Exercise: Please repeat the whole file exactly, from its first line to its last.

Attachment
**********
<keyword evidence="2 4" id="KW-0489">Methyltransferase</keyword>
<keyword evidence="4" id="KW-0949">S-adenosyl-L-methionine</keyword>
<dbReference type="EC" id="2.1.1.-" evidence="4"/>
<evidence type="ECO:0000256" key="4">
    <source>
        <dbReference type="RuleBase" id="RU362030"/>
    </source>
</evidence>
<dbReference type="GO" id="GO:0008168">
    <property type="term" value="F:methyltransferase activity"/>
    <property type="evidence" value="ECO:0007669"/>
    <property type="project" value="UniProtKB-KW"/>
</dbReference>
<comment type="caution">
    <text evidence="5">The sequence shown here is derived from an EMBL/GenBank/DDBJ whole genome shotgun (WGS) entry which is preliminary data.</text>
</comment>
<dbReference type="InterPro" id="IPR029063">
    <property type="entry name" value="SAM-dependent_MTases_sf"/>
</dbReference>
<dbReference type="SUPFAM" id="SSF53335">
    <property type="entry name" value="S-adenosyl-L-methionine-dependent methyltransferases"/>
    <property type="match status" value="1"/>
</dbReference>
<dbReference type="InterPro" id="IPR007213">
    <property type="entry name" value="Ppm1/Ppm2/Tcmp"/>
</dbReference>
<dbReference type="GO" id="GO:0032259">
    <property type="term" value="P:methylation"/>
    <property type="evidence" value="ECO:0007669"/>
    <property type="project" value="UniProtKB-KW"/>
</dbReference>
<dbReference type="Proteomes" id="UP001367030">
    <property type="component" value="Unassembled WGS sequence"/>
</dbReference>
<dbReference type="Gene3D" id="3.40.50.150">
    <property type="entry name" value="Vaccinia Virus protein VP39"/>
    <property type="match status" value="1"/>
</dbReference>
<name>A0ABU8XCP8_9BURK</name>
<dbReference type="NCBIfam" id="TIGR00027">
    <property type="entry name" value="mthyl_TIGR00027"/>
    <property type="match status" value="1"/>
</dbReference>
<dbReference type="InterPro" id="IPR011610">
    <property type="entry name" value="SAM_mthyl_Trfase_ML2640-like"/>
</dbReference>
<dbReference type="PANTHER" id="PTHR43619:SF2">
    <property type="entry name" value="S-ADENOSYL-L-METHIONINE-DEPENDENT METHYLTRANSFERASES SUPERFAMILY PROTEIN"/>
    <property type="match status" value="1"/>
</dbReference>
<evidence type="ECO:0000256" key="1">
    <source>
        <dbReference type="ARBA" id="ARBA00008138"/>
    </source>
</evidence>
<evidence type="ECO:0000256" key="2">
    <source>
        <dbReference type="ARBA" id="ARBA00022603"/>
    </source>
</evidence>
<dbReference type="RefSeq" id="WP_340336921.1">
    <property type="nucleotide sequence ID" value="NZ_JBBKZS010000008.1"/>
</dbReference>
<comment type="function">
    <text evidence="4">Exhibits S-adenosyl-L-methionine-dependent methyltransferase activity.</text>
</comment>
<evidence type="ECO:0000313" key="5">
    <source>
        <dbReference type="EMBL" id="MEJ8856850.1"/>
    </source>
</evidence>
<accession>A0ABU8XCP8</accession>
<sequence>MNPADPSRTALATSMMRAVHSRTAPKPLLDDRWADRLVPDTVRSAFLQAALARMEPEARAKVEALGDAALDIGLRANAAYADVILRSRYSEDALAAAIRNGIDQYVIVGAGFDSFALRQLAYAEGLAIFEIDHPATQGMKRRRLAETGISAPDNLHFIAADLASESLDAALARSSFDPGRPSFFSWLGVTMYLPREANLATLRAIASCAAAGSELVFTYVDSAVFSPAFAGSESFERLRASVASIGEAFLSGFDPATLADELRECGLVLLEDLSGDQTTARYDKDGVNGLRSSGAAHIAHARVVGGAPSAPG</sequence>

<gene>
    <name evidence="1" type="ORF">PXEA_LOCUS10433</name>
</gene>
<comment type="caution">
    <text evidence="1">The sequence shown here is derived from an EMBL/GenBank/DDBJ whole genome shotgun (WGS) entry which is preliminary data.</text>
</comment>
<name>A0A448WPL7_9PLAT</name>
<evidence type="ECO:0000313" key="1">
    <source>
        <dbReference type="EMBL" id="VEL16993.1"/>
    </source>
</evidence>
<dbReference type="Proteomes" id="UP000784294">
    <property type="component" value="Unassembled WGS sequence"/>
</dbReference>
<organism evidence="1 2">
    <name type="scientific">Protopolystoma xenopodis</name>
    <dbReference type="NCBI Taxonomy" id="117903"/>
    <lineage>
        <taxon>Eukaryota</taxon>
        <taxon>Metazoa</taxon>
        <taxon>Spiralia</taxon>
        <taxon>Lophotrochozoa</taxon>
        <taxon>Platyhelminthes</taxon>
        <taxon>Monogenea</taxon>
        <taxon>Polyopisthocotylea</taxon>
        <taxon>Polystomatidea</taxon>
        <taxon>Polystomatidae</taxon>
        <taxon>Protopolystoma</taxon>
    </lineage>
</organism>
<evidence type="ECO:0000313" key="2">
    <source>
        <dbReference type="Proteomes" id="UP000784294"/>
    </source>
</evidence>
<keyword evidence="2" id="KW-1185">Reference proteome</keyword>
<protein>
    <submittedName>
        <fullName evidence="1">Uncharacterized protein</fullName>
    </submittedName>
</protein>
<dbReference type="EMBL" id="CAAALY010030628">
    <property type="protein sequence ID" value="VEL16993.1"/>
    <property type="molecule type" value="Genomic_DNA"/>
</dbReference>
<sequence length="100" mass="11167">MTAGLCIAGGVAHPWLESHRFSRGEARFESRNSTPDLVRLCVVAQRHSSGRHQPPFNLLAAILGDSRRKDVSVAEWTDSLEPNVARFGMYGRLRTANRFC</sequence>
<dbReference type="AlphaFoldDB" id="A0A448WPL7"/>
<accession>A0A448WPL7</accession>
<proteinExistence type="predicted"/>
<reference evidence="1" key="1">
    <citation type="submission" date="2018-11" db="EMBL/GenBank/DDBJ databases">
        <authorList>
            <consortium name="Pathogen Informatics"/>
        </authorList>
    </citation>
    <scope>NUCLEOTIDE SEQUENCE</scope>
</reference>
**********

<keyword evidence="2 4" id="KW-0489">Methyltransferase</keyword>
<keyword evidence="4" id="KW-0949">S-adenosyl-L-methionine</keyword>
<dbReference type="EC" id="2.1.1.-" evidence="4"/>
<evidence type="ECO:0000256" key="4">
    <source>
        <dbReference type="RuleBase" id="RU362030"/>
    </source>
</evidence>
<dbReference type="GO" id="GO:0008168">
    <property type="term" value="F:methyltransferase activity"/>
    <property type="evidence" value="ECO:0007669"/>
    <property type="project" value="UniProtKB-KW"/>
</dbReference>
<comment type="caution">
    <text evidence="5">The sequence shown here is derived from an EMBL/GenBank/DDBJ whole genome shotgun (WGS) entry which is preliminary data.</text>
</comment>
<dbReference type="InterPro" id="IPR029063">
    <property type="entry name" value="SAM-dependent_MTases_sf"/>
</dbReference>
<dbReference type="SUPFAM" id="SSF53335">
    <property type="entry name" value="S-adenosyl-L-methionine-dependent methyltransferases"/>
    <property type="match status" value="1"/>
</dbReference>
<dbReference type="InterPro" id="IPR007213">
    <property type="entry name" value="Ppm1/Ppm2/Tcmp"/>
</dbReference>
<dbReference type="GO" id="GO:0032259">
    <property type="term" value="P:methylation"/>
    <property type="evidence" value="ECO:0007669"/>
    <property type="project" value="UniProtKB-KW"/>
</dbReference>
<dbReference type="Proteomes" id="UP001367030">
    <property type="component" value="Unassembled WGS sequence"/>
</dbReference>
<dbReference type="Gene3D" id="3.40.50.150">
    <property type="entry name" value="Vaccinia Virus protein VP39"/>
    <property type="match status" value="1"/>
</dbReference>
<name>A0ABU8XCP8_9BURK</name>
<dbReference type="NCBIfam" id="TIGR00027">
    <property type="entry name" value="mthyl_TIGR00027"/>
    <property type="match status" value="1"/>
</dbReference>
<dbReference type="InterPro" id="IPR011610">
    <property type="entry name" value="SAM_mthyl_Trfase_ML2640-like"/>
</dbReference>
<dbReference type="PANTHER" id="PTHR43619:SF2">
    <property type="entry name" value="S-ADENOSYL-L-METHIONINE-DEPENDENT METHYLTRANSFERASES SUPERFAMILY PROTEIN"/>
    <property type="match status" value="1"/>
</dbReference>
<evidence type="ECO:0000256" key="1">
    <source>
        <dbReference type="ARBA" id="ARBA00008138"/>
    </source>
</evidence>
<evidence type="ECO:0000256" key="2">
    <source>
        <dbReference type="ARBA" id="ARBA00022603"/>
    </source>
</evidence>
<dbReference type="RefSeq" id="WP_340336921.1">
    <property type="nucleotide sequence ID" value="NZ_JBBKZS010000008.1"/>
</dbReference>
<comment type="function">
    <text evidence="4">Exhibits S-adenosyl-L-methionine-dependent methyltransferase activity.</text>
</comment>
<evidence type="ECO:0000313" key="5">
    <source>
        <dbReference type="EMBL" id="MEJ8856850.1"/>
    </source>
</evidence>
<accession>A0ABU8XCP8</accession>
<sequence>MNPADPSRTALATSMMRAVHSRTAPKPLLDDRWADRLVPDTVRSAFLQAALARMEPEARAKVEALGDAALDIGLRANAAYADVILRSRYSEDALAAAIRNGIDQYVIVGAGFDSFALRQLAYAEGLAIFEIDHPATQGMKRRRLAETGISAPDNLHFIAADLASESLDAALARSSFDPGRPSFFSWLGVTMYLPREANLATLRAIASCAAAGSELVFTYVDSAVFSPAFAGSESFERLRASVASIGEAFLSGFDPATLADELRECGLVLLEDLSGDQTTARYDKDGVNGLRSSGAAHIAHARVVGGAPSAPG</sequence>

<gene>
    <name evidence="1" type="ORF">PXEA_LOCUS10433</name>
</gene>
<comment type="caution">
    <text evidence="1">The sequence shown here is derived from an EMBL/GenBank/DDBJ whole genome shotgun (WGS) entry which is preliminary data.</text>
</comment>
<name>A0A448WPL7_9PLAT</name>
<evidence type="ECO:0000313" key="1">
    <source>
        <dbReference type="EMBL" id="VEL16993.1"/>
    </source>
</evidence>
<dbReference type="Proteomes" id="UP000784294">
    <property type="component" value="Unassembled WGS sequence"/>
</dbReference>
<organism evidence="1 2">
    <name type="scientific">Protopolystoma xenopodis</name>
    <dbReference type="NCBI Taxonomy" id="117903"/>
    <lineage>
        <taxon>Eukaryota</taxon>
        <taxon>Metazoa</taxon>
        <taxon>Spiralia</taxon>
        <taxon>Lophotrochozoa</taxon>
        <taxon>Platyhelminthes</taxon>
        <taxon>Monogenea</taxon>
        <taxon>Polyopisthocotylea</taxon>
        <taxon>Polystomatidea</taxon>
        <taxon>Polystomatidae</taxon>
        <taxon>Protopolystoma</taxon>
    </lineage>
</organism>
<evidence type="ECO:0000313" key="2">
    <source>
        <dbReference type="Proteomes" id="UP000784294"/>
    </source>
</evidence>
<keyword evidence="2" id="KW-1185">Reference proteome</keyword>
<protein>
    <submittedName>
        <fullName evidence="1">Uncharacterized protein</fullName>
    </submittedName>
</protein>
<dbReference type="EMBL" id="CAAALY010030628">
    <property type="protein sequence ID" value="VEL16993.1"/>
    <property type="molecule type" value="Genomic_DNA"/>
</dbReference>
<sequence length="100" mass="11167">MTAGLCIAGGVAHPWLESHRFSRGEARFESRNSTPDLVRLCVVAQRHSSGRHQPPFNLLAAILGDSRRKDVSVAEWTDSLEPNVARFGMYGRLRTANRFC</sequence>
<dbReference type="AlphaFoldDB" id="A0A448WPL7"/>
<accession>A0A448WPL7</accession>
<proteinExistence type="predicted"/>
<reference evidence="1" key="1">
    <citation type="submission" date="2018-11" db="EMBL/GenBank/DDBJ databases">
        <authorList>
            <consortium name="Pathogen Informatics"/>
        </authorList>
    </citation>
    <scope>NUCLEOTIDE SEQUENCE</scope>
</reference>